Depression Relationship Therapy
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by Karen A. Solomon, LCSW, BCD, CGP, CHt

I have been thinking a great deal lately about disappointment, a universal emotion that elicits numerous other emotions as we struggle to deal with the feeling of being let down. Often, disappointment leads to anger as we blame someone, some thing or ourselves for whatever is not happening the way we had hoped it would. In our futile attempt to not feel the discomfort of disappointment we may strike out and target the “cause” as if somehow that will lessen the blow. Unfortunately, as I am sure many have experienced, this usually spirals into an argument, and or causes someone else to feel awful for letting us down. If the “target” is unable to express their feelings of remorse or guilt, they may strike back, defending themselves or their actions leading to further hurt, distance, more blaming and ultimately, you guessed it: more disappointment.

When we take responsibility for the disappointment, we may “beat up on” ourselves for being stupid, irresponsible, forgetful, clumsy, etc. all of which of course just make us feel worse. We may choose to blame some higher power, feeling betrayed, punished and dismayed at the fates for bestowing unfairness upon us.

So how should we deal with disappointment? I think staying with the feeling of “I am so disappointed about this” and it makes me sad to think about how bad I feel is the best method for moving past emotional blows.

When someone else disappoints us, rather than lashing out and punishing them in some meaningless way, it is worthwhile to express our feelings in a sincere and heartfelt manner and let them know exactly what they have done to let us down. We all tend to fear confrontations, but expressing our feelings is crucial to healing.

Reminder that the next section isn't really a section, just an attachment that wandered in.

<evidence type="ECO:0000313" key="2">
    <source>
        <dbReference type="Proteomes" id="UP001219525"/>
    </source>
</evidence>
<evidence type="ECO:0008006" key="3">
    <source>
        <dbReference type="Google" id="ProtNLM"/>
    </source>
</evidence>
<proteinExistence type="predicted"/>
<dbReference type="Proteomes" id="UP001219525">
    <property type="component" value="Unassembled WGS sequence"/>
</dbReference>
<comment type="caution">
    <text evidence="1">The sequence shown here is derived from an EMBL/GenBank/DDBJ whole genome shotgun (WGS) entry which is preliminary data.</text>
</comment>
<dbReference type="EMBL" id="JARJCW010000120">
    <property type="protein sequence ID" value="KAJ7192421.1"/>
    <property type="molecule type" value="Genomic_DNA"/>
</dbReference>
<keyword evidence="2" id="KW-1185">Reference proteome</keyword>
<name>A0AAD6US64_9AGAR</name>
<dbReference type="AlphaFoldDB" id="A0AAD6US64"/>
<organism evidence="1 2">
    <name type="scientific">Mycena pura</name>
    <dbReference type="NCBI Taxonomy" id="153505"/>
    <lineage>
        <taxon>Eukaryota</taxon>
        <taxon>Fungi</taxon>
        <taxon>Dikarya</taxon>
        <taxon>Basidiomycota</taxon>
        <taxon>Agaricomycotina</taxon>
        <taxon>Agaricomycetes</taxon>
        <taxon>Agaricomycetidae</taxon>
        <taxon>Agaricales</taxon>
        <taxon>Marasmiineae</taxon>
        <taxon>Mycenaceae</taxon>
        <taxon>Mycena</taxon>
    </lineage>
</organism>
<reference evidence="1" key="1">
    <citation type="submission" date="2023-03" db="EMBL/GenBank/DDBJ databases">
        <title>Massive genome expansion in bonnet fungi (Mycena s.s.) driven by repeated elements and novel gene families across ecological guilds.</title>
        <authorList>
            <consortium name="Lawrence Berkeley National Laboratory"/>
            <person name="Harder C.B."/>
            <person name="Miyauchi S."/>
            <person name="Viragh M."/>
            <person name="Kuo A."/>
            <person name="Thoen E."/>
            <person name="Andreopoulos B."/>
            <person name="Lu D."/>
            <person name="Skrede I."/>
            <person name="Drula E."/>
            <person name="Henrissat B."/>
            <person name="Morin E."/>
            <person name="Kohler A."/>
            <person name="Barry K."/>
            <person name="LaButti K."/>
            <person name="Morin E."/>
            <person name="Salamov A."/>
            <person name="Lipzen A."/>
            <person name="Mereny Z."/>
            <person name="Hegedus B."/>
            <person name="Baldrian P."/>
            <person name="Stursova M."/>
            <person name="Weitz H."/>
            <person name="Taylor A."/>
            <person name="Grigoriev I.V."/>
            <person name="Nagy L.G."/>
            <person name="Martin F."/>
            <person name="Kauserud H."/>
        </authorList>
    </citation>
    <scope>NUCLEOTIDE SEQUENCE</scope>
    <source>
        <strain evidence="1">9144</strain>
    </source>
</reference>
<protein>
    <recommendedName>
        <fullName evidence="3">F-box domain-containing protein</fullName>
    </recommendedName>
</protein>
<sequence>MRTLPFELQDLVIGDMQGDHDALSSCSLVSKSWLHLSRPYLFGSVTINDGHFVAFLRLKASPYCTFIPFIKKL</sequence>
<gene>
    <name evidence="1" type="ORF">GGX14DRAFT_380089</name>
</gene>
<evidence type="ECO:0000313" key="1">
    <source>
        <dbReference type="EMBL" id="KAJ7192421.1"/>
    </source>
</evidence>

There are however, benefits to the notion of accountability. Accountability implies being responsible and capable of being called to answer. This may be extremely constructive in the long run, albeit painful in the short run. Being accountable allows for growth as it provides an opportunity to recognize and hopefully deal with some aspect of oneself that may be troublesome.

The concept of forgiveness is relevant when it comes to disappointment. There are times to require “stepping up” and owning our misdeeds or asking others to do so. There are also times to forgive and let go as we accept our humanity with all its flaws. It is also important to understand that our expectations are exactly that. They may not represent what others consider important or needed in certain situations. We can either let them know what we need or accept their priorities and choices.

I know how difficult these “simple” suggestions are, however, they are much better than irrationally lashing out at others or tormenting ourselves with self abuse. If you find yourself unable to get past some disappointment or let go of some anger, it may be helpful to speak with a professional.

Karen A. Solomon
Office : 631 - 543 - 2050

Commack, New York 11725

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